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Whole world now affected by property downturn

The Knight Frank Global House Price Index, shows that annual global house price growth, excluding Dubai, slowed further to 3.8% in the third quarter of the year, down from 4.8% in Q2.

Dubai, a new entrant to the index continues to show growth but analysts point out that the recent downturn in the emirate is not yet showing in the published figures.

Lithuania, Canada, the UK and Norway saw the biggest falls in Q3, with prices falling by around 5% in just three months. The US remains at the bottom of the index and a further quarterly fall of 2.8% means prices are now almost 21% down from their peak.

But the UK is edging downwards and over half the countries in the index showed quarterly price falls, with one third now also showing annual price drops

'It is now clear that no part of the world is likely to escape the credit crunch as property prices start to fall in more and more parts of the globe. Even though strong growth in 2007 means two thirds of the index is still showing an annual increase, prices in more than half of the countries fell in the third quarter of this year,' said Nicholas Barnes, head of international research, Knight Frank.

'We expect that trend to continue with the vast majority of locations showing zero or negative quarterly growth by the end of the year,' he added.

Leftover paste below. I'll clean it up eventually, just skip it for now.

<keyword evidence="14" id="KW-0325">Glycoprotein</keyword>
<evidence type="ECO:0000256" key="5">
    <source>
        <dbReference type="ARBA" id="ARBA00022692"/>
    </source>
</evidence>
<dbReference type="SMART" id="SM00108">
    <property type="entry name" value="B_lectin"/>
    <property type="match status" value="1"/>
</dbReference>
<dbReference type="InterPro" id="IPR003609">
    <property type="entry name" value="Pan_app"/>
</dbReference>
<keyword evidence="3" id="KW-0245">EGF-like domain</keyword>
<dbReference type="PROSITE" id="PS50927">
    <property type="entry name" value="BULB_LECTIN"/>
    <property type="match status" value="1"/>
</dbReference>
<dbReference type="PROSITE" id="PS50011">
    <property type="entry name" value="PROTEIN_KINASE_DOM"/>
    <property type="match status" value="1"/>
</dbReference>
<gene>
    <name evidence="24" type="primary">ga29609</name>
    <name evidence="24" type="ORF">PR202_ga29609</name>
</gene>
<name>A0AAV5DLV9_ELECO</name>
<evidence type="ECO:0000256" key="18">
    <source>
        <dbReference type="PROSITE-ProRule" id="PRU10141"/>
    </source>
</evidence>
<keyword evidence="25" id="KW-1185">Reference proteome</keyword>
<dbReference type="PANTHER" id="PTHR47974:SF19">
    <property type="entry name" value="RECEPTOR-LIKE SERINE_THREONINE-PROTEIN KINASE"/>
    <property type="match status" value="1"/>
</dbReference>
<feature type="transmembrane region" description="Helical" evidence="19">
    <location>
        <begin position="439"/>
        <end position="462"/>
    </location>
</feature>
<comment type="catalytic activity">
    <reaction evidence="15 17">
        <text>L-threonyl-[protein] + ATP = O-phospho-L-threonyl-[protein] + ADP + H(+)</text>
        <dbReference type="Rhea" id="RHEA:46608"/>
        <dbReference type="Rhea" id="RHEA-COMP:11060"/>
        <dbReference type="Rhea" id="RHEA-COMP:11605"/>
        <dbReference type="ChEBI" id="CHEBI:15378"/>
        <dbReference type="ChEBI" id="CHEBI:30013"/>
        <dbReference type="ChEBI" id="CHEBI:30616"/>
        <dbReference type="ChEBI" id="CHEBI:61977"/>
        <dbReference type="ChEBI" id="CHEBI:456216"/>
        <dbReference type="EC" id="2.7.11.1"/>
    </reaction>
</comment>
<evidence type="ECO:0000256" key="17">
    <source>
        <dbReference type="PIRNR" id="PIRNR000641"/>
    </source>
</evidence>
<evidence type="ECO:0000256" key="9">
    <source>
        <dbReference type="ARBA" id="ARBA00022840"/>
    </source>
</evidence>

He also pointed out that when the Q3 figures for Dubai are released growth is likely to have slowed substantially.

Russia and a handful of Eastern Europe countries still performed reasonably well in Q3, with annual price growth even increasing slightly in the Czech Republic. However, there are signs that some of the strongest performers of previous quarters are starting to weaken. Prices in Bulgaria, for example, grew by only 3% in Q3, half the rate seen in the previous quarter.

In some countries prices may have fallen enough to encourage bargain hunters. 'Although homeowners may beg to differ, the scale and speed of some of the falls is positive in a way because it means investors who are in a position to buy, are now sensing that some markets are offering relative value compared to pre-credit crunch conditions,' said Barnes.

'Against a backcloth of frustration with recent stock market performance and nagging doubts about segments of the banking sector, property appears to offer a relatively secure and tangible home for their money,' he added.